Newt Gingrich on Space Exploration: 'NASA Is Standing in the Way'

Runway lights help lead space shuttle Endeavour, seen here from behind, home to NASA's Kennedy Space Center in Florida. Endeavour landed for the final time on the Shuttle Landing Facility's Runway 15, on June 1, 2011, marking the 24th night landing of NAS
Runway lights help lead space shuttle Endeavour, seen here from behind, home to NASA's Kennedy Space Center in Florida. Endeavour landed for the final time on the Shuttle Landing Facility's Runway 15, on June 1, 2011, marking the 24th night landing of NASA's Space Shuttle Program. (Image credit: NASA/Sandra Joseph and Kevin O'Connell)

Candidates for the 2012 Republican presidential nomination tackled the future of NASA, without its space shuttle program, among other issues during the GOP's first debate, in New Hampshire Monday night (June 13).

The question on NASA's future came from reporter Jean Mackin of news station WMUY in Hancock, N.H.: "What role should the government play in future space exploration?"

Mackin directed the question at former House Speaker Newt Gingrich, noting that NASA is ending its 30-year space shuttle program next month and will pay Russia's space program $63 million per seat to fly American astronauts on Soyuz spacecraft for trips to the International Space Station until commercial U.S. spacecraft become available. The last shuttle to fly will be Atlantis, which is set to launch July 8.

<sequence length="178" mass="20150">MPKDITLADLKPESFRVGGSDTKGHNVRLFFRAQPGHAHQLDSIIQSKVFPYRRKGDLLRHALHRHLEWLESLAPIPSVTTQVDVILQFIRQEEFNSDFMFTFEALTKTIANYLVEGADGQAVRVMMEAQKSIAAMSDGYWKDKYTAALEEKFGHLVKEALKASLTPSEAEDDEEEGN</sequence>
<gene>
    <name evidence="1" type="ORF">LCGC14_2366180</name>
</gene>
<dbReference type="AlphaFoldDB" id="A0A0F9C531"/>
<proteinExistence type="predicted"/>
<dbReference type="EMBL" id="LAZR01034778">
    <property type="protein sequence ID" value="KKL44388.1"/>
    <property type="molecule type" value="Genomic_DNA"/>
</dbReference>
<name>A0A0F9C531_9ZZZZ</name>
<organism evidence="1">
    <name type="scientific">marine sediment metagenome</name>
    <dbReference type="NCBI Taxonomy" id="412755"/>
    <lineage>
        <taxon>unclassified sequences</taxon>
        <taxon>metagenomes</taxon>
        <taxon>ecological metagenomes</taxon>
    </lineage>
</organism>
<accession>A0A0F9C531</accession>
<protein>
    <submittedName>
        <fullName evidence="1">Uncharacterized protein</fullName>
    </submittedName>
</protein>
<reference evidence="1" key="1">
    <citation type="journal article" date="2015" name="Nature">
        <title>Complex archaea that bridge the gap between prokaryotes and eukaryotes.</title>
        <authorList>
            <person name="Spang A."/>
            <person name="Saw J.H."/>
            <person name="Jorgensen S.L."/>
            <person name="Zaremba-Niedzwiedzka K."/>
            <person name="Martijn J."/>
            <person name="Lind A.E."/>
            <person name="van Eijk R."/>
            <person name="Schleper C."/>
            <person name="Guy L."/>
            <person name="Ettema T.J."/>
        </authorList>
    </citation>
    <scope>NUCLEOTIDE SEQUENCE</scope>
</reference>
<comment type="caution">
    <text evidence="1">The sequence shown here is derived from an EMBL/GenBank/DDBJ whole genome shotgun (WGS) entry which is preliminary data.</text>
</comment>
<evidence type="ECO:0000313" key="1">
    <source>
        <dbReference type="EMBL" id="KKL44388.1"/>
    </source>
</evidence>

Gingrich, former Minnesota Gov. Tim Pawlenty and former Massachusetts Gov. Mitt Romney, three of the seven candidates appearing in the nationally televised debate, weighed in on NASA's future. Here were their responses. (CNN anchor John King served as the debate's moderator.)

Newt Gingrich, former speaker of the House of Representatives

Well, sadly — and I say this sadly, because I'm a big fan of going into space and I actually worked to get the shuttle program to survive at one point — NASA has become an absolute case study in why bureaucracy can't innovate.

If you take all the money we've spent at NASA since we landed on the moon and you had applied that money for incentives to the private sector, we would today probably have a permanent station on the moon, three or four permanent stations in space, a new generation of lift vehicles. And instead what we've had is bureaucracy after bureaucracy after bureaucracy, and failure after failure.

I think it's a tragedy, because younger Americans ought to have the excitement of thinking that they, too, could be part of reaching out to a new frontier. [Photos: SpaceX's First Private Falcon 9 Rocket Launch]

You know, you'd asked earlier, John, about this idea of limits because we're a developed country. We're not a developed country. The scientific future is going to open up, and we're at the beginning of a whole new cycle of extraordinary opportunities. And, unfortunately, NASA is standing in the way of it, when NASA ought to be getting out of the way and encouraging the private sector.